Roseanne Barr was born on 3 November, 1952. Roseanne Barr is an Emmy Award-winning American comedian, actress and writer. Roseanne became famous in the early 1980s with her stand-up comedy routine, receiving critical acclaim for her unglamorized portrayal of the typical American working-class housewife. In her routine she coined the now well-known phrase, “domestic goddess,” to refer to a homemaker or housewife. The success of her act led to her own series on ABC, called Roseanne. The show ran from 1988 to 1997, and co-starred Emmy winners Laurie Metcalf and John Goodman.

Roseanne herself also won an Emmy for her part in the show. For the final season Roseanne earned $650,000 an episode. In 1997, after the end of her sitcom’s run, she portrayed the Wicked Witch of the West in a production of The Wizard of Oz at Madison Square Garden.

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Obsessive Compulsive Disorder Series-Disabled Legend Howie Mandel

Howie Michael Mandel II was born on 29 November, 1955. Howie is a Canadian comedian and actor, known for his roles on sitcoms and television. Being one of the best stand up comedians of all times, Howie Mandel suffers from OCD and can’t shake hands with anyone due to mysophobia. Basically being the fear of dirt and germs, for this reason Howie shaves his head because it helps him feel cleaner. All these symptoms pass unnoticed when seeing him animating the popular show Deal or no Deal.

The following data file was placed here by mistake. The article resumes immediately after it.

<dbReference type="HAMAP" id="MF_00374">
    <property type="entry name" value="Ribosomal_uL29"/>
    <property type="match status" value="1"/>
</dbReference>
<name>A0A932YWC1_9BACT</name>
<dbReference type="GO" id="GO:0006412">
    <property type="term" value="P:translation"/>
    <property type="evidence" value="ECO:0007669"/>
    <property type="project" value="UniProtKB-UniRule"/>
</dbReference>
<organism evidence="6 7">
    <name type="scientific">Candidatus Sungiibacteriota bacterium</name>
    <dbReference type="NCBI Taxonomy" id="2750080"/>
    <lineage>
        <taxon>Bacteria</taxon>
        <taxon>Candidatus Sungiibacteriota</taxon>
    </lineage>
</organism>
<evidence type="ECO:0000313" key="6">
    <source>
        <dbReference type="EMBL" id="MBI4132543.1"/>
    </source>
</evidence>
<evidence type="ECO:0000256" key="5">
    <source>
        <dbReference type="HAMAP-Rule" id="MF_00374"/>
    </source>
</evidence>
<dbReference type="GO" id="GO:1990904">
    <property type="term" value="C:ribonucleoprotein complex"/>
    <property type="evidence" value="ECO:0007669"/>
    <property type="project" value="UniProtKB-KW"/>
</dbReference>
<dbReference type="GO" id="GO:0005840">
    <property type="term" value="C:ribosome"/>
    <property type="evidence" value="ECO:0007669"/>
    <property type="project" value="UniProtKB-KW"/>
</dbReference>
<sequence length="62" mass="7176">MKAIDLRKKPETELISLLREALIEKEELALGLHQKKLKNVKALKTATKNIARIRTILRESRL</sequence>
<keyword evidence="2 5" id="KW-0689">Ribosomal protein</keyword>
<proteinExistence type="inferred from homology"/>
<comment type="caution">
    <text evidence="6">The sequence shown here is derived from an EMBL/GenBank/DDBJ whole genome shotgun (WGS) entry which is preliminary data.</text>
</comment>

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Dyslexia Series-Disabled Legend Tom Smothers

Thomas Bolin “Tom” Smothers, III was born on 2 February, 1937. Tom is an American comedian, composer and musician from New York, New York. Tommy Smothers is best known as half of the musical comedy team The Smothers Brothers with his brother, Dick Smothers.

Tom was portrayed as the “dumb one”. “I first realised I was funny in about the 4th or 5th grade. I was dyslexic and I had no idea what that was. I was always the last one to get the spelling thing–the dumb one. I always played that, pretending I was stupid.” “The thing about being dyslexic, I also have to search for words–it’s not just reading. I think of things and words don’t come. I never did stutter, but there were these little lapses. It was a gift as far as comedy timing was concerned.”

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Dyslexia Series-Disabled Legend Whoopi Goldberg

Whoopi Goldberg was born on 13 November, 1955.  Whoopi is an American actress, comedian, radio host, TV personality, game show host, and author. Whoopi Goldberg was born Caryn Elaine Johnson in New York City. Whoopi had a lot of difficulty in school, but it was not until she was an adult did she learn that she had dyslexia. Despite her dyslexia, Whoopi Goldberg has gone on to have a highly successful film and television career.